By Daniel Hunter

John Longworth, Director General of the British Chambers of Commerce (BCC) has said that today's (Tuesday) inflation figures create risks for UK recovery prospects.

The Office for National Statistics (ONS) have released data confirming that the headline rate of inflation remained static at 2.7% in December.

“Inflation seems to be pausing for breath at the moment, with CPI inflation remaining unchanged for the third successive month in December at 2.7%," Longworth said.

"However, we expect that inflation will start to rise in the near term, as further rises in utility and food prices kick in. Our latest quarterly economic survey revealed that businesses expect price rises over the coming months. Higher inflation is clearly a concern for the UK economy as it increases the squeeze on both businesses and consumers, further exacerbating an already weak economic environment.

“Against this backdrop, the government needs to do more to support the economy and kick-start growth. Recent steps to improve access to finance, such as the commitment to create a business bank, are welcome, but must be implemented at scale and with clear timetables. This will help to build business confidence at a time when the economic climate they are operating in is highly uncertain.”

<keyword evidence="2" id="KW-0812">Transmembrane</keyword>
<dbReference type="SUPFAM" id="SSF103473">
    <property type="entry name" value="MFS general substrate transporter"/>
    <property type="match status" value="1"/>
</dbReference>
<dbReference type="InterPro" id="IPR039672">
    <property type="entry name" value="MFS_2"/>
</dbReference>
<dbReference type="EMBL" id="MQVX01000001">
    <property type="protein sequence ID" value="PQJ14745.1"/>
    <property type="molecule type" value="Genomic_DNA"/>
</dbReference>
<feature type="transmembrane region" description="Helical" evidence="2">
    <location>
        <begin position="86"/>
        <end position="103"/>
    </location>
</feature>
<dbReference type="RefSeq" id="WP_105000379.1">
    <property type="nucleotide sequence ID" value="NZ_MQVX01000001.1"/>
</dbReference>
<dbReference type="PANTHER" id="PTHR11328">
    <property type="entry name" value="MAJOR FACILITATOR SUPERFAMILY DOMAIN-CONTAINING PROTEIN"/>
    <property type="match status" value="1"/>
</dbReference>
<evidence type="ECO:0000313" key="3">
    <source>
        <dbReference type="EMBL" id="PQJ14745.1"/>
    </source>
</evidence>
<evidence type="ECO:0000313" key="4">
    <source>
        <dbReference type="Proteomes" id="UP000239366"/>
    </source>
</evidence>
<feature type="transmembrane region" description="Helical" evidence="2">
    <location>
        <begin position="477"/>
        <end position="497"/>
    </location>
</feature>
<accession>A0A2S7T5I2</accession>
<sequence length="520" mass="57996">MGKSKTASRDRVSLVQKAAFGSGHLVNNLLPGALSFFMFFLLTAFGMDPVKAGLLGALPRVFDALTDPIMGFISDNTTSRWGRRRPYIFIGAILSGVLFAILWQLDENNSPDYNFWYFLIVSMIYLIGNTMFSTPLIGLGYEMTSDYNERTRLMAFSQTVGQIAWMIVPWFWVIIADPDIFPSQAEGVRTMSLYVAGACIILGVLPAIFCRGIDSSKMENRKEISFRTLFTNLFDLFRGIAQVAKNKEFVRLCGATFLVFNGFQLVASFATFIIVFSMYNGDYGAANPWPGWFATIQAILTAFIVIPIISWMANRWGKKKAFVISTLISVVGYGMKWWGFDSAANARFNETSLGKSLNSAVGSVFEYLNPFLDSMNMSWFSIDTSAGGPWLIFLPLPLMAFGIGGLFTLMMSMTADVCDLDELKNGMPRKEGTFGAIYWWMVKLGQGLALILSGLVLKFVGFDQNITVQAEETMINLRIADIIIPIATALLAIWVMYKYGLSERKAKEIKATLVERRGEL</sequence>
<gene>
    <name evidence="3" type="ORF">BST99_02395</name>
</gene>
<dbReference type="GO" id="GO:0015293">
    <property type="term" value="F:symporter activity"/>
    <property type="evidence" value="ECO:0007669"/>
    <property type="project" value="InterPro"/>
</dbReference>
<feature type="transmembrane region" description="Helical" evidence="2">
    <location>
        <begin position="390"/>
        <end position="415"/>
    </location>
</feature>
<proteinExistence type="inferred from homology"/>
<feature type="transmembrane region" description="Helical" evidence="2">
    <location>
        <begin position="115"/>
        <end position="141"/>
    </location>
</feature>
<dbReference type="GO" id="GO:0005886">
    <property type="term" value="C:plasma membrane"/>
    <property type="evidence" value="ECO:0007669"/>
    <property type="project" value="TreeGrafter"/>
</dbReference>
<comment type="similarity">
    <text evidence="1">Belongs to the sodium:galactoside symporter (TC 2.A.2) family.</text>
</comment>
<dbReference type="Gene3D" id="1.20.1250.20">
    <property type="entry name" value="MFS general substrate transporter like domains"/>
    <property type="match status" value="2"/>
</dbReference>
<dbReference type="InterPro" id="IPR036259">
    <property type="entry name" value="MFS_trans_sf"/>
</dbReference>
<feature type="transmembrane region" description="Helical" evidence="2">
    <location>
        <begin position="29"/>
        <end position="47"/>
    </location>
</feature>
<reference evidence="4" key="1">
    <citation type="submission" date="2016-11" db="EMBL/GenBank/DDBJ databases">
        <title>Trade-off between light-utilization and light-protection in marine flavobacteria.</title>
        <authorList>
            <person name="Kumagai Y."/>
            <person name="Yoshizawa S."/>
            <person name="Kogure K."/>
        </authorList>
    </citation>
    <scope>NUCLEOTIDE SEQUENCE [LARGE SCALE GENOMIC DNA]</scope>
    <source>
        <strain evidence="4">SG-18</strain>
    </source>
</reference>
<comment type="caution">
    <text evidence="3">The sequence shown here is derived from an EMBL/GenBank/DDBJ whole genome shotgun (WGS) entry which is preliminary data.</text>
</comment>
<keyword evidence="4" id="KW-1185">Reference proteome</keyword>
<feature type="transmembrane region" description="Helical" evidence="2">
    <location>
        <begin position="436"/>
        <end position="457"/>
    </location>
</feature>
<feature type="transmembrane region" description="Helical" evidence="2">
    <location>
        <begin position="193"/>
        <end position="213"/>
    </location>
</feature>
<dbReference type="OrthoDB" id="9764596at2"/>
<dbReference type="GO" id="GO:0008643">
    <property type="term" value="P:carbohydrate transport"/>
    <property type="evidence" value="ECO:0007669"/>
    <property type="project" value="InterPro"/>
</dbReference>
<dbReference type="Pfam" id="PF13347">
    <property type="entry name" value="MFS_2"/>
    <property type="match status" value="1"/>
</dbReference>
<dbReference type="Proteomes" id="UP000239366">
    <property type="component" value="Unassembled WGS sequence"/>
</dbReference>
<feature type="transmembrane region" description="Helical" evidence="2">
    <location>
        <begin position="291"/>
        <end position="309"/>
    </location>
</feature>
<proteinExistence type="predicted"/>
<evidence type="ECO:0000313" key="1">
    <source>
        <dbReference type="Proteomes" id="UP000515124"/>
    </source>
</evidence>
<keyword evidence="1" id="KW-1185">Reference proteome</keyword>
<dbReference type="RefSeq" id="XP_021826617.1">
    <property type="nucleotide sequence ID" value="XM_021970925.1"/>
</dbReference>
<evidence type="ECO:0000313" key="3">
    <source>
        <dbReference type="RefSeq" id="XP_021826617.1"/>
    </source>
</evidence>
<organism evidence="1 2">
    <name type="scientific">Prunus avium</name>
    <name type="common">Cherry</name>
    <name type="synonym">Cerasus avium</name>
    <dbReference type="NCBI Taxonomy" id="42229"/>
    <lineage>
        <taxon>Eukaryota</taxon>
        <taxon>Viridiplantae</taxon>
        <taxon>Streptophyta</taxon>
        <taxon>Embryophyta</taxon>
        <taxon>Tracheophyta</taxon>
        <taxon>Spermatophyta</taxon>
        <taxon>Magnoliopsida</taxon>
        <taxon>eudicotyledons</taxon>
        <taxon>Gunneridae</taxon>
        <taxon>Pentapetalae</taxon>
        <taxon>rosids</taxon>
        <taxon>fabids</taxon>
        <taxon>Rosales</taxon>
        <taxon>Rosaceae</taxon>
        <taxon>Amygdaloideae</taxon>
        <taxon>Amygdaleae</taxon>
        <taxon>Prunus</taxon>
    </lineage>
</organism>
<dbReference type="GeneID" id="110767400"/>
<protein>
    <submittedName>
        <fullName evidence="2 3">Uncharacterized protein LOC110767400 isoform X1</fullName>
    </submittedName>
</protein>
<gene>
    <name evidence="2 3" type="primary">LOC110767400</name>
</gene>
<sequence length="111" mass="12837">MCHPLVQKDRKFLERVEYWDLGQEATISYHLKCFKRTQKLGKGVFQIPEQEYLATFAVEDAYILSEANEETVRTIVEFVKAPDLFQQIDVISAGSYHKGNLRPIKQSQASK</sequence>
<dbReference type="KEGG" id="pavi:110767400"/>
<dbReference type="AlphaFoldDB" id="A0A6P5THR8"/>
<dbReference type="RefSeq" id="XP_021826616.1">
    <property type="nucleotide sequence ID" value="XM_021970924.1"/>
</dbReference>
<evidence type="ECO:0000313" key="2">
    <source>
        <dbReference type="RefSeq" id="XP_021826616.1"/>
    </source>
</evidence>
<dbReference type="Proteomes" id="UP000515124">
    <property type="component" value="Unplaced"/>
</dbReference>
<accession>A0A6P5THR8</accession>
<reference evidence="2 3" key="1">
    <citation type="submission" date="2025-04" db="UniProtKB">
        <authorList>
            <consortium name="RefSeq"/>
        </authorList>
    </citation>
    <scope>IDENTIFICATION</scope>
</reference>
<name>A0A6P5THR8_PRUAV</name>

David Kern, Chief Economist at the BCC, added: “The unchanged annual CPI inflation figure was widely expected by most analysts. Utility bill increases provided the biggest upward influence on the December figure, but this was countered by downward pressure from transport costs, particularly air fares.

"At its present level, annual CPI inflation is 0.5% higher than the recent 2.2% low reached in September, and the average figure for the fourth quarter of 2012 is higher than envisaged by the Bank of England in its November inflation report.

"The immediate outlook is uncertain: our view is that inflation will edge up a little more in the early months of 2013, before slowing later in the year. But falls in inflation will not be as much as previously predicted, and it is questionable if we will see a return to the 2.0% target before 2014.

“Any increase in inflation would be unwelcome news for the British economy, at a time when the government continues to implement a tough austerity plan. Given the difficulties of achieving rapid increases in exports while the eurozone economy is facing risks of recession, any boost to lower incomes provided by lower inflation could be an important factor underpinning domestic demand in 2013. Given the risks of higher inflation, we reiterate our view that the Monetary Policy Committee should resist pressures for an increase in QE.”

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